GrowThink points out that the number of US IPOs since 2001 remain lower than the 1980s.    
The final barrier to entry is the value of the companies.  This is tough to assess, because pre-money valuations are usually described by those wanting to attract the money to prove the valuations!  Not a very virtuous circle.  But it appears that the market is not particularly interested in companies worth less than $50 mm and certainly not those less than $20 mm.  

Entrepreneurs who want to say, "we should go public" should instead do their homework to research and analyze the trend line and the differences cited here, before being swept into enthusiasm by service providers who will be paid no matter what happens once the bell rings. This summary doesn't even address the costs of going public and staying compliant, year after year, which is another topic to scrutinize carefully. 

My black and white recommendation is that if your company is pre-revenue, pre-breakeven, or even pre-$20 mm valuation, don't even think about an IPO. Doing so derails far too many companies from focusing on legitimate expenditures of time and money to grow market share, customer base, or profit margin. 

Wednesday, April 11, 2012

Local News: What Does it Reveal about Alaska?

(Laura welcomes comments through the comment field below each blog entry)

Whenever we travel, I love reading the local newspapers.  Each town and region has its own points of pride and subjects of division and derision from which a visitor or new resident can learn a great deal. Note the organization, relative coverage and topics featured repeatedly in its newspapers.  Such news can help to entrench or eclipse assumptions about the place. Clearly, Alaska thinks of itself as different from the rest of the US, as reference to “Outside” and “the Lower 48” indicate.  In several ways, this is very true.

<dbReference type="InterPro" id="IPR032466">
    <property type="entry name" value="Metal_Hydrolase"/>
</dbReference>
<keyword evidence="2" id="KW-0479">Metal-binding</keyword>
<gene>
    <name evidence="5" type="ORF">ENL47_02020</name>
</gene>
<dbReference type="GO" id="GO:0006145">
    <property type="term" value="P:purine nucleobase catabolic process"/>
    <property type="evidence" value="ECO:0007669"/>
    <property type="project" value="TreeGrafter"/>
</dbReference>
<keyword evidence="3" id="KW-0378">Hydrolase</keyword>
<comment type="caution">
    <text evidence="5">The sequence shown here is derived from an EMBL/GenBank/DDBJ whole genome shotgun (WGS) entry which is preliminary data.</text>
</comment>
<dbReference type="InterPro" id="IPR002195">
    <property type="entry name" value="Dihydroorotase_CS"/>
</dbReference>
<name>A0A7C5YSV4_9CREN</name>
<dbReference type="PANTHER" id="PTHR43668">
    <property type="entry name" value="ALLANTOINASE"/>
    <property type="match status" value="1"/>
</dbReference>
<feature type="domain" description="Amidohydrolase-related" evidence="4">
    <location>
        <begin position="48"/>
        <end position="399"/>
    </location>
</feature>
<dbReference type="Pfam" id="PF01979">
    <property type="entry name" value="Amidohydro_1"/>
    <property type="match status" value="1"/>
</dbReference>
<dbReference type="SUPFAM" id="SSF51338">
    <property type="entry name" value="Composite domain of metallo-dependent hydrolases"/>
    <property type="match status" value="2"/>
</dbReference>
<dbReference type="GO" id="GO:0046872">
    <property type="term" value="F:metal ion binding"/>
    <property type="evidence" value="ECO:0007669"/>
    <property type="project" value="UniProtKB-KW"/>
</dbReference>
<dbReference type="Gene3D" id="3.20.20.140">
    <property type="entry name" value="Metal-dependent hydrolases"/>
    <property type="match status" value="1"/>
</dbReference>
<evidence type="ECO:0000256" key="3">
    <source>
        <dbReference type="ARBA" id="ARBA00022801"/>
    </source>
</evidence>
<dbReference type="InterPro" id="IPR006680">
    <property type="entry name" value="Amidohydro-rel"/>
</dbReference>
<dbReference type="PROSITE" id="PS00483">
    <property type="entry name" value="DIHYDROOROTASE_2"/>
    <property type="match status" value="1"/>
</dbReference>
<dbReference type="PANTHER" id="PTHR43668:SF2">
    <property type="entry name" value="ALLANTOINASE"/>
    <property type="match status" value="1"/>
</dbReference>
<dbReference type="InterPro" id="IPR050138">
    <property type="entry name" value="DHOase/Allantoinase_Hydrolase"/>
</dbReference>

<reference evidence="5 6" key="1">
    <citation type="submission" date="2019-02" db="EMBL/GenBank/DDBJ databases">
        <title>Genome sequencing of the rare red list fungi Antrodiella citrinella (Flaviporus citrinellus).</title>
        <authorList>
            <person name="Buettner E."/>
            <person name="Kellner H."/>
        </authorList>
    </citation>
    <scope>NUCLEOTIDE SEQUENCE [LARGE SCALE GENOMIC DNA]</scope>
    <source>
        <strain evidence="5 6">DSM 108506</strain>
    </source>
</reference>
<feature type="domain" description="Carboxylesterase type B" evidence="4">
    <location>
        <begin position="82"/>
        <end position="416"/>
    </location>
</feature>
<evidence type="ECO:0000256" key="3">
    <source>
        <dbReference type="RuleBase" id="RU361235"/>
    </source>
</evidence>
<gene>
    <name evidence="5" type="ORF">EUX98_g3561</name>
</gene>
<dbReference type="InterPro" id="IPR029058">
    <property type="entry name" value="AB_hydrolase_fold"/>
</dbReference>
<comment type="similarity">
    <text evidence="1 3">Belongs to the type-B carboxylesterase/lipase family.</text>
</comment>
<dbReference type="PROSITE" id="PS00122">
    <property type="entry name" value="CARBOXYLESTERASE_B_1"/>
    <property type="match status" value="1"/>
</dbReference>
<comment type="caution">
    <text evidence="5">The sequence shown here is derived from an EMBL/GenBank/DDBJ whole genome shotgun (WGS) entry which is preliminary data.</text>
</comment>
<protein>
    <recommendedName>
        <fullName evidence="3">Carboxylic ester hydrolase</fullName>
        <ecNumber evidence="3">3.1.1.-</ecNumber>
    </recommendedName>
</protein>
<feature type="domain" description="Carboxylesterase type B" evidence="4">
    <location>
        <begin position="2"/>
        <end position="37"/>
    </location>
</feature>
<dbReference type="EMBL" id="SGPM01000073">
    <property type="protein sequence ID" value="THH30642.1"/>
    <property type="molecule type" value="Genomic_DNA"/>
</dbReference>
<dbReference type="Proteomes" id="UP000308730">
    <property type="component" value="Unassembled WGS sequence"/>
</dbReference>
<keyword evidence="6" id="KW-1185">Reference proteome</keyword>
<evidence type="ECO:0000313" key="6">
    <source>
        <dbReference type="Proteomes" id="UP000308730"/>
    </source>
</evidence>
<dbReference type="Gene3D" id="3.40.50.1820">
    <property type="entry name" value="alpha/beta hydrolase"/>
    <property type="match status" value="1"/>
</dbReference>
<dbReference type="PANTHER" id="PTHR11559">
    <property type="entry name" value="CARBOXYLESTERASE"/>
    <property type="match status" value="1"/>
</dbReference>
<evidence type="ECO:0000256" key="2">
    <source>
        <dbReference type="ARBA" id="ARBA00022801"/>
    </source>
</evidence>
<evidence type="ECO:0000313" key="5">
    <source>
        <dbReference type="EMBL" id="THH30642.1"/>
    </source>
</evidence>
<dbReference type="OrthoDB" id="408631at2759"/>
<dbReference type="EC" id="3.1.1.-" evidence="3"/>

What do the Alaska newspapers reveal about life up here?  To me, the primary impression from the Anchorage Daily News is one of a fully embraced outdoor lifestyle.  By way of example, consider this:  the “Outdoors” section of the on-line version ( includes the following permanent sections:  Bears, Excursions, Fishing, Iditarod, Mushing, Skiing, Snowmachining,  and Wildlife.  Readers are invited to submit photographs and there are whole galleries devoted to cabins, the aurora borealis, and “around Alaska.” By contrast, the Houston (Texas) Chronicle ( doesn’t even have an Outdoors section.  The only regular outdoor activity addressed is gardening).    

Two years ago, somebody or other surveyed Anchorigians regarding their satisfaction in living there.  Over 90% said that the setting contributed to their satisfaction.  Aside from the obvious fact that Anchorage’s setting, between the Chugach Mountains and the Cook Inlet, is one of the most visually stunning in America, the paper makes clear that residents enjoy its terrain, resources, and weather.  Everyone I meet in Alaska is happy to be here.   (By contrast, what might the percentage be in many other places?  Most people I know in Houston, TX, for example, say they live there “for the job” and plan to leave.  Complaining about some aspect of the city is a ‘warm up topic” at just about any gathering.)    I must say, it is nice to get away from the whiners!